John Steward of Jesus
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Interest, Usury

The parallel section of Luke(l9:21-23) is--
"...I was afraid of you, because you are a severe man. You take what you did not deposit, and reap what you did not sow." He said to him, "I will condemn you with your own words, you wicked servant! You knew that I was a severe man, taking what I did not deposit and reaping what I did not sow? Why then did you not put my money in the bank, and at my coming I might have collected it with interest?"(ESV)

My observations:

The lord describes the servant as a wicked and slothful servant.

The servant considered his lord to be a severe man, reaping where he had not sown, gathering where he had not strawed,taking what he did not deposit--living off the sweat of others, perhaps considered by some to be a thief.

The lord bases his judgment and advise on the words of the wicked servant, on the assumption that the lord thinks and acts like a thief.

On the assumption that the lord thinks like a thief, the servant should have deposited the money and "earned" interest which the lord could later collect, in keeping with the lord's desire and practice of reaping where he had now sowed and gathering where he had not strawed, collecting rather the results of others' hard work.

If we know that our Lord is such a "severe man", we should likewise consider putting our resources on deposit to collect usury.

If we do not consider our Lord to be like such a "severe man", we might rather put our resources to productive use in His Kingdom, blessing people, producing more resources and more fruit, in the spirit of the servants who were commended in the earlier sections of the parable.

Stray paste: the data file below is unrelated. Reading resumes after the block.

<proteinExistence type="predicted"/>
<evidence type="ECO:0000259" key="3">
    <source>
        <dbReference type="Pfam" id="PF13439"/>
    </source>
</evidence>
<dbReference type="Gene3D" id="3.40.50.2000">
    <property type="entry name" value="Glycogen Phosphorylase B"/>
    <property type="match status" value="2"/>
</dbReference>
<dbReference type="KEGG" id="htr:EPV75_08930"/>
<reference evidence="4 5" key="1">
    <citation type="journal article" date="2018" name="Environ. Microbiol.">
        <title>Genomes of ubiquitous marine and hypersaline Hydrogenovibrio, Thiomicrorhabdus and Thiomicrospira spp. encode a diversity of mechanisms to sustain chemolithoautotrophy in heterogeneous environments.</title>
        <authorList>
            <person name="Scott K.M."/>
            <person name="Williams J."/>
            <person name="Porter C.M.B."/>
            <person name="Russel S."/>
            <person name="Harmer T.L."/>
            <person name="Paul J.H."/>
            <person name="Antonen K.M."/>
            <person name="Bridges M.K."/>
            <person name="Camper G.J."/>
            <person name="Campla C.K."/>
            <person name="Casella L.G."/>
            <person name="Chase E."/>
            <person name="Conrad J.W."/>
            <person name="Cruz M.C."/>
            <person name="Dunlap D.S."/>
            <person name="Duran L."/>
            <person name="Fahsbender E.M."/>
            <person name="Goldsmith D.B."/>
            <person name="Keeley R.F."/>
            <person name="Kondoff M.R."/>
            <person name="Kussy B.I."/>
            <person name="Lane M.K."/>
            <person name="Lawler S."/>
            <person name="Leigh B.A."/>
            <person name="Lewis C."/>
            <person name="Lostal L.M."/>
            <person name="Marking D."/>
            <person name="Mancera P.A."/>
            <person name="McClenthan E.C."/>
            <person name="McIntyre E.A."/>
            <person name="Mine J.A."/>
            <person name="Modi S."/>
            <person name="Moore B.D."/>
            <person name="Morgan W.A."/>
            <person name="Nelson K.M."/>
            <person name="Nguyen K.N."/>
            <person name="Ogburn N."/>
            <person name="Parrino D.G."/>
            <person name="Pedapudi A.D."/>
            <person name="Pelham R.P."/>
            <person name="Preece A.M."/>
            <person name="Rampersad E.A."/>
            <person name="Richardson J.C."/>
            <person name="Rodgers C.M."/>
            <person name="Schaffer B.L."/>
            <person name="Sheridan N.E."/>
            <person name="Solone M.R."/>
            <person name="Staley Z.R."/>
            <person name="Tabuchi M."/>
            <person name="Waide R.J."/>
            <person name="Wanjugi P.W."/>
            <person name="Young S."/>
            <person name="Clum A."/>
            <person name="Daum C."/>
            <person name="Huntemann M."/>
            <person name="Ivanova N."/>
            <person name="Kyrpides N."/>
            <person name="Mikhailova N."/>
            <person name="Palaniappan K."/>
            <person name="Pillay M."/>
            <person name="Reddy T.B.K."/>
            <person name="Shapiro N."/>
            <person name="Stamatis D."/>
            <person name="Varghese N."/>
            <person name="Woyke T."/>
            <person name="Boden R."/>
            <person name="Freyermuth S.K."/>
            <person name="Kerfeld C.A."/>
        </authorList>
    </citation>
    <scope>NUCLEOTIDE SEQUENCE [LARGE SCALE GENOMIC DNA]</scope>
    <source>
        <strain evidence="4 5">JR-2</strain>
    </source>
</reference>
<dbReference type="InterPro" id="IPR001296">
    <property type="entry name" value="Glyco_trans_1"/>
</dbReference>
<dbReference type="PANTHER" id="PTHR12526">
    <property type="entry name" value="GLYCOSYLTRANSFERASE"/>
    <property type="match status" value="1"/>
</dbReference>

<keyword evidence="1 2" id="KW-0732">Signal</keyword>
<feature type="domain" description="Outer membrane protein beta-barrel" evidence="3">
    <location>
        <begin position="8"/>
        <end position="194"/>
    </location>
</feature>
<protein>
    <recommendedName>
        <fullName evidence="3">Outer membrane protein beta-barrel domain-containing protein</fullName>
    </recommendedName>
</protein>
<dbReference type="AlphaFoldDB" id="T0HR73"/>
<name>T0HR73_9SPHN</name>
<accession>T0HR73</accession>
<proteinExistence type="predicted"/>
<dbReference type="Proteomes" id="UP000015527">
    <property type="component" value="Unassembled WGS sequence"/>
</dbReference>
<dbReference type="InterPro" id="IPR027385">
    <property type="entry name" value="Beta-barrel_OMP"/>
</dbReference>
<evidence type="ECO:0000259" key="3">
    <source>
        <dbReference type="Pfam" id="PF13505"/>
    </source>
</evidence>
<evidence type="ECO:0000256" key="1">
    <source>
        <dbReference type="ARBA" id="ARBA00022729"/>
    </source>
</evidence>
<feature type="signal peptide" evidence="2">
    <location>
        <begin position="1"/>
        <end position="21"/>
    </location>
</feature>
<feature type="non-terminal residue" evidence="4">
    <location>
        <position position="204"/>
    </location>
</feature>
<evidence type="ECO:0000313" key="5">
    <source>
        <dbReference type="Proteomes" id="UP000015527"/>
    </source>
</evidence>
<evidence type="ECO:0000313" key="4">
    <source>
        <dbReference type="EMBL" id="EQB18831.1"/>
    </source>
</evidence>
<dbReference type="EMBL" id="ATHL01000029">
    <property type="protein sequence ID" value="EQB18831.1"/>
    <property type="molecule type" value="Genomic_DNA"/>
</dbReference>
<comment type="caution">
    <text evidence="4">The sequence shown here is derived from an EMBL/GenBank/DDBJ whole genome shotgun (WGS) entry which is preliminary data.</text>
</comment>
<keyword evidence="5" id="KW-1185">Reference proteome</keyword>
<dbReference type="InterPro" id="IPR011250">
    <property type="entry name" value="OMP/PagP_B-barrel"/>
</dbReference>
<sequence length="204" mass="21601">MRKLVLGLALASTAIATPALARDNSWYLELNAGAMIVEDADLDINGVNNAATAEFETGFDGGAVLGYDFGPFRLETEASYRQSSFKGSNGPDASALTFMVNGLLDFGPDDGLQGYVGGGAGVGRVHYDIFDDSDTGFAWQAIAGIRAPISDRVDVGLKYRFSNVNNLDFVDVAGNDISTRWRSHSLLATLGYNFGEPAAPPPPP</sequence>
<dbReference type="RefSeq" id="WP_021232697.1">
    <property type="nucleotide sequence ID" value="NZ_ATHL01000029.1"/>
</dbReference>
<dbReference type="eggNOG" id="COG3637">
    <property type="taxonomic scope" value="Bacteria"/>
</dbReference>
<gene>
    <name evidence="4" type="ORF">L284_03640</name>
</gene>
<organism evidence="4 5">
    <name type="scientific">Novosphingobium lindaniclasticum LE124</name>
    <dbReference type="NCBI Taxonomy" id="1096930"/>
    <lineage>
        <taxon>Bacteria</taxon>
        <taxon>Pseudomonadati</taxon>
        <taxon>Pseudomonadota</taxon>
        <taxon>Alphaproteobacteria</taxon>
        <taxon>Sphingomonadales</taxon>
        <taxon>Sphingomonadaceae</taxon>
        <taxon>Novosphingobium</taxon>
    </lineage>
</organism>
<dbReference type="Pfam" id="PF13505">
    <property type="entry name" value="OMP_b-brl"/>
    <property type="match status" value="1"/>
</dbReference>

I see the parable as a confirmation of the sinister nature of usury.

Regarding Deuteronomy 23:20 -"Unto a stranger thou mayest lend upon usury, but unto thy brother thou shalt not lend upon usury."

The stranger as contrasted to a brother is a foreigner, uncircumcised in heart and flesh, outside the gates, not permitted to enter the sanctuary or eat the Passover. (Ex. 12:43, Ez. 44:9, Ob.11)

For Old Testament Israel a different standard applied to the treatment of a stranger. An animal which died naturally could not be eaten, but it could be sold to a stranger. Debts to brothers were released every seven years, but debts to strangers could still be collected. Usury could be charged of strangers. (Deut. 14:21, 15:3)

It seems that taking advantage of strangers was tolerated to some extent. Those who suffered because of this toleration may have been thankful that they were not killed outright as many of the inhabitants of Canaan were.

Jesus made it clear in Matthew 5 that the standards in the Kingdom of Heaven are higher than they were in the Old Testament.

As I meditate on his directive to love my enemies, my conscience does not permit me to exact usury from anyone. I am (as much as is possible) to live at peace with everyone, to treat others as I would be treated.

I would not pretend that these observations should be part of a new Pharisaical code. I am only responding to the invitation for "comments".

As has been said, it is a matter of the heart. And, getting out of Babylon is not as urgent as getting rid of Babylonian thinking, feeling, and acting.

Those successful in this may find themselves ejected from Babylon.